Q: What are your favorite costumes from the film and were some any more treacherous than others? One looked like it might poke you.

Jolie: I did actually poke myself often with the one from the (dinner party scene with Price Phillip and his parents), because the horns would flip up. It was terribly hard, but it’s all fun. You get so supported in these roles with the magic. Everybody is working toward this idea of helping with the costumes and the visual effects and the makeup to help bring you into a creature. It’s a big team and so the costumes are certainly part of it. Some of my costumes were half there and we had to be flying in with rigs and things. The trick sometimes it that I need to look stronger when I’m on the ground but then (the costume) has to float when I’m up in the air, so that’s fun.

Q: Could you discuss the importance of self-sacrifice in the film?

Jolie: When we talk about love, there is being your true self but really, the core of it is we’re not here just to exist. You have to know what you stand for. You have to know what you will fight for and die for, and if you live that way then whatever pain and sacrifice comes from it you embrace it and it fills you with purpose. That’s well represented in the film.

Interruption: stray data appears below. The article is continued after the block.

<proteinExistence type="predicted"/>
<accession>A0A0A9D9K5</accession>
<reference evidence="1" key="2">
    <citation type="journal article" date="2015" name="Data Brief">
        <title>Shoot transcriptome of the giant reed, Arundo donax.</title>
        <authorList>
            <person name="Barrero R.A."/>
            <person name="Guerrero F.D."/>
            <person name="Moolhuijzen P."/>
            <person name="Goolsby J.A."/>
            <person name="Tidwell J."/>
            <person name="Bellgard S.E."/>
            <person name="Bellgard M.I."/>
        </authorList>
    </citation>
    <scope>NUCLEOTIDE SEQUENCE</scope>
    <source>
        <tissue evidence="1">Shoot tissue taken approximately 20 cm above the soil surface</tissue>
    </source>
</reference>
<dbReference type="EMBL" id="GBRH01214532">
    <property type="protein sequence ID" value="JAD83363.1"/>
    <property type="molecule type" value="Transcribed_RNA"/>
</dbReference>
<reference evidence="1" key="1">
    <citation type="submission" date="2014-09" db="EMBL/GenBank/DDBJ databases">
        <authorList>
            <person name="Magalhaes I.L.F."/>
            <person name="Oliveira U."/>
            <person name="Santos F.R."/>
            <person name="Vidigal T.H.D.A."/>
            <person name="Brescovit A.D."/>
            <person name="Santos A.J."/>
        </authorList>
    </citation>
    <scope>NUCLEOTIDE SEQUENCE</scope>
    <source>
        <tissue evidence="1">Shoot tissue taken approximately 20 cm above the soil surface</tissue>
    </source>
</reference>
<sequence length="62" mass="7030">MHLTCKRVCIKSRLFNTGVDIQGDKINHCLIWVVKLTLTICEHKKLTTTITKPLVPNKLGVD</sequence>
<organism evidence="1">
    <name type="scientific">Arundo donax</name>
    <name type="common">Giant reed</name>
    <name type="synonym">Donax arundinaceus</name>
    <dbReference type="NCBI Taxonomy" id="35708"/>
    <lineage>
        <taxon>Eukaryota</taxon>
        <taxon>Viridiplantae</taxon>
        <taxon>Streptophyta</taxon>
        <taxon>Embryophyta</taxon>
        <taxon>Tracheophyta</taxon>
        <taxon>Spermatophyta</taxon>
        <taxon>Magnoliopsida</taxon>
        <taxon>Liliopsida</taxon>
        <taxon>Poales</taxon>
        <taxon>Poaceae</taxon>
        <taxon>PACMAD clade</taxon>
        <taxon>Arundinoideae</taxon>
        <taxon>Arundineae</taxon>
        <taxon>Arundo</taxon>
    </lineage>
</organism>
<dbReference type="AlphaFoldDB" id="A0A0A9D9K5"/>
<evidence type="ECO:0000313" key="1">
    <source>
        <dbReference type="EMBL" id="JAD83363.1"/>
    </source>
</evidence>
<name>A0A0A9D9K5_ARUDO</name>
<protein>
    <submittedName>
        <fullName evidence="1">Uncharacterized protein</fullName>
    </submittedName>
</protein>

Q: Are there any iconic movie villains that you took inspiration from?

Jolie: I like Michelle (Pfeiffer) as Catwoman.

Q: Why do you think Maleficent is one of the most popular of all your roles? Were you channeling a bit of Bette Davis’ haughtiness this time around?

Jolie: When I was little and I saw (Disney’s 1959 “Sleeping Beauty”) animated film, (Maleficent in that film) clearly was drawn with that inspiration and the original voice, and so I was so drawn to it. Of course, all of those (classic female movie villains)—there’s so much to learn from them. Any comparison, I’m very grateful for in any possible way, if it’s a scratch or hint of her.

When you’re not an actor, you are always trying to figure out who you are and how people see you. You don’t know as much (about what people think of you). Maybe now, with social media, everybody knows everybody’s opinion. But, as an actor, it’s strange. You put yourself forward and everybody says, “Well, that’s very you,” and you think, “Really? Is it?” When I got a call and they said, “We thought you were the only person who could play Maleficent, it was so obvious,” and everybody else says, “It was so obvious,” you think, ‘I’m really not sure how I’m supposed to take that.” (She laughs.) And yet I love her. So maybe I just need to fully embrace it at this time in my life.